Configure the second line graph by clicking the Wrench Icon to enter Edit Mode.
In this example, the second line graph ‘Battery Voltage’ will have the Time Period adjusted to ‘7 Days’. All other settings will remain default.
Label the Y Axis for the graph.
In this example, a battery will be measured so the label ‘volts’ is appropriate.
Navigate to the right side of the line graph window and click the blue ‘Add Parameter’ button to add the battery parameter.
Select the Company, Site, and Location from Step 1. In this example the Company is ‘Plow Demo’, Site is ‘Plunger Lift Tuning Demo’ and the Location is ‘Plunger Lift Remote PIDs’.
Quick search for the ‘Battery’ parameter by typing into the search bar above the PID options. Click the checkbox next to the PID to select the parameter.
Customize Graph Type, Stroke Width, and Color
The graph type can be altered for increased differentiation between data on the same graph. Click on the arrow next to the ‘Graph Type’ and click the option to select.
Adjust the width of the line by increasing the ‘Stroke Width’ value. In this example, the Stroke Width has been increased from 1 to 3.
Change the color of the new line graph by clicking the box below ‘Color’. In this example, the line color is changed to Orange.
Now that the graph has been customized to look different than the first graph, it will be easier to compare. Navigate to the top right corner of the line graph window and click the green ‘Save Graph’ button to save the second graph.
A notification in OnPing will appear in the bottom right corner displaying that the graph was ‘Saved Successfully’.
Navigate to the top right corner of the second graph and click the Wrench Icon on the toolbar to exit edit mode.
Navigate to the top right of the Dashboard and click the gray ‘Exit Edit Dashboard’ button to exit edit dashboard mode.
The two graphs will be displayed similar to the image below.
Arranging Multiple Graphs #
On the ‘Line Graph Example’ dashboard, navigate to the widget toolbar at the top right of the top line graph. Click the Wrench Icon to customize the width and height of the widget to layout graphs side by side.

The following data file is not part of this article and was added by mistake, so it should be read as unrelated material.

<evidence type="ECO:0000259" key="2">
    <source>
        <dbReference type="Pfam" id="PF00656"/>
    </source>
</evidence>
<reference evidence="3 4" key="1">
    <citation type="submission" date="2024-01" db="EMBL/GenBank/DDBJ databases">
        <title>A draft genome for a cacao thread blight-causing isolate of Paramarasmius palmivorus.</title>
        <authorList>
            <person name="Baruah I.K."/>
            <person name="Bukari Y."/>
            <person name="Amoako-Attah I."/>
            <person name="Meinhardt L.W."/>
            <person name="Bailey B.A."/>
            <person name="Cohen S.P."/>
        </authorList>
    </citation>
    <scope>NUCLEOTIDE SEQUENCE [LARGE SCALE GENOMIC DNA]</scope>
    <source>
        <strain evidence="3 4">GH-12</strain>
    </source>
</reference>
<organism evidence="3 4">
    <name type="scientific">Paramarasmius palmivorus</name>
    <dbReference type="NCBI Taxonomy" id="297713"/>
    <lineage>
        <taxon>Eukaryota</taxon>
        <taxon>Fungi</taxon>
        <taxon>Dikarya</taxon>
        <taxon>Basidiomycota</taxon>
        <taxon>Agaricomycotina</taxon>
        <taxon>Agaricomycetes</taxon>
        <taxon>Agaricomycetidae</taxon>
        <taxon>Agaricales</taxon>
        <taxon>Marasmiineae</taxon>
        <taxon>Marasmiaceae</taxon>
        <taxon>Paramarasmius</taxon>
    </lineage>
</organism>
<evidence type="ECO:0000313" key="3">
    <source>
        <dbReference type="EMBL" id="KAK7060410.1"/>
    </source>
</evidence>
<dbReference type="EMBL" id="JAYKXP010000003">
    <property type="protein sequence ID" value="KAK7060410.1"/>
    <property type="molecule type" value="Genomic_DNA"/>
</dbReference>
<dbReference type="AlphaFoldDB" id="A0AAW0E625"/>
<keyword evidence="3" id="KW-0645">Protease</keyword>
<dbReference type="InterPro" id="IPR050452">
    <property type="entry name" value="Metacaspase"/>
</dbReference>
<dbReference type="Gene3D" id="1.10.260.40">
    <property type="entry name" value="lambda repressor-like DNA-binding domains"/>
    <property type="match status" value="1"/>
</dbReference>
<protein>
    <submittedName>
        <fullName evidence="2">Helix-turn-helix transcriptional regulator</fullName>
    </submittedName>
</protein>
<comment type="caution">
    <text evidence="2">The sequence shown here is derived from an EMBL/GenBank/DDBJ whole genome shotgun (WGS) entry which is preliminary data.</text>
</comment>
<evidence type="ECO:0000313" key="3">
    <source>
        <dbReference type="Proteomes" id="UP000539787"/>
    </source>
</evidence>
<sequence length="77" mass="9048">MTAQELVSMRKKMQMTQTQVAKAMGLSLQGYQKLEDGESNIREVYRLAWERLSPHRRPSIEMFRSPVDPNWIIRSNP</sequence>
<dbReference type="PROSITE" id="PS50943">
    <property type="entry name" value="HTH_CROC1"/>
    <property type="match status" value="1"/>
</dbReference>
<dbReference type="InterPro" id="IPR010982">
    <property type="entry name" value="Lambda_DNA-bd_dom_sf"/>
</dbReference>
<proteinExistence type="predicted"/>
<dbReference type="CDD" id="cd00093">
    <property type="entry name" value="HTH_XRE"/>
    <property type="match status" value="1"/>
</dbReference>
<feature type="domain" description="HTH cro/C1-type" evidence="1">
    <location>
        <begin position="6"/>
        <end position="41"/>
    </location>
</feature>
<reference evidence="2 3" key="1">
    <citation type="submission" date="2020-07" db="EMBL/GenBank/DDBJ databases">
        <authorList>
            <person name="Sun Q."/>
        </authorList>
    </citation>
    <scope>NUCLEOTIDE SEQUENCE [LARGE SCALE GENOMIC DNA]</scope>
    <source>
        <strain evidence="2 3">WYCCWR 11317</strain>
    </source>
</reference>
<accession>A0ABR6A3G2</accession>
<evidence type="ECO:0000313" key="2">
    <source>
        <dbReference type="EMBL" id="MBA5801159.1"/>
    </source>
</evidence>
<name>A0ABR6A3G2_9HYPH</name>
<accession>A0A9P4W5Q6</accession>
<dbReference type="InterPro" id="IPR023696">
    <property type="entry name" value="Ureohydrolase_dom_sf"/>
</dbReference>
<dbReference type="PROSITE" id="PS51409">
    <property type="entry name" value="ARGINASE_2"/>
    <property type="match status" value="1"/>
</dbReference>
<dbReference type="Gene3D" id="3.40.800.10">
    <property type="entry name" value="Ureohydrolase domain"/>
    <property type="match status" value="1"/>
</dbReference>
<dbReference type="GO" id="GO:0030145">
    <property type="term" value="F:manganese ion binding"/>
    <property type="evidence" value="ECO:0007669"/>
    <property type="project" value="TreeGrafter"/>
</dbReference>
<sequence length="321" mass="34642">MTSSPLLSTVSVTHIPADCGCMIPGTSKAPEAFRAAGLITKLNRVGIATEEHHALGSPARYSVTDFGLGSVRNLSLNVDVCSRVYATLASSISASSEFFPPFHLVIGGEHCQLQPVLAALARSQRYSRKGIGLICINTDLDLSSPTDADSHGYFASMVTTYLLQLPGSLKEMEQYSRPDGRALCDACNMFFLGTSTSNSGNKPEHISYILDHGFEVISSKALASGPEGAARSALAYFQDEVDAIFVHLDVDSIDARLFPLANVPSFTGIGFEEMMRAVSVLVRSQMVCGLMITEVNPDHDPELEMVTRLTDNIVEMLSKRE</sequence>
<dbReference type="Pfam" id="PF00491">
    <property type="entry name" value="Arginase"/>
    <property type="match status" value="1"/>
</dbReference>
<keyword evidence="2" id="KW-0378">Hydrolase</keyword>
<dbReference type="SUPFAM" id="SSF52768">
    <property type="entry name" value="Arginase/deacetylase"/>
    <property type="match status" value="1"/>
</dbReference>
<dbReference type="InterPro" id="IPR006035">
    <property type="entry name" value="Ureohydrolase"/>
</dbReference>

Adjusting Graph Width and Height
Navigate to the bottom left corner of the graph edit window and click the ‘ – ‘ button next to width to decrease the width of the widget on the dashboard. In this example, the graphs will be displayed side by side, so the width will be decreased to about half the dashboard size.
Repeat the process for the second graph. Decrease the width to about half until the two graphs appear side by side.
Click the blue ‘Save’ button on the toolbar at the top right of the dashboard window.
A notification in OnPing will appear in the bottom right corner displaying that the ‘Dashboard has been Successfully Saved’.
Navigate to the top left corner of the dashboard window and click the red ‘Exit Time Travel Mode’ button to return to default display.
The graphs can now be viewed side by side on the dashboard.
Presentation Mode #
In the main OnPing window, click the Person Icon from the black toolbar in the top right corner.
A dropdown menu will appear presenting a list of additional preference options such as Password Manager, Calendar, User Settings, and Presentation Mode.
To activate ‘Presentation Mode’, click the toggle next to the option on the dropdown menu. When the background of the toggle is illuminated, that means it is engaged.
The graphs will be displayed like a presentation in OnPing, eliminating the need to export the graphs to external presentation applications.
Line Graphs in OnPing provide a powerful and customizable way to visualize data, allowing users to create graphs, add parameters, adjust time period and max step, link graphs together, stack graphs side by side or vertically, adjust graph width and heights, as well as using Presentation Mode to present their graphs.
Users can save, export and import graphs, as well as use Time Travel Mode to explore data from different points in time. With these features, users can easily explore and analyze data to improve the system overall.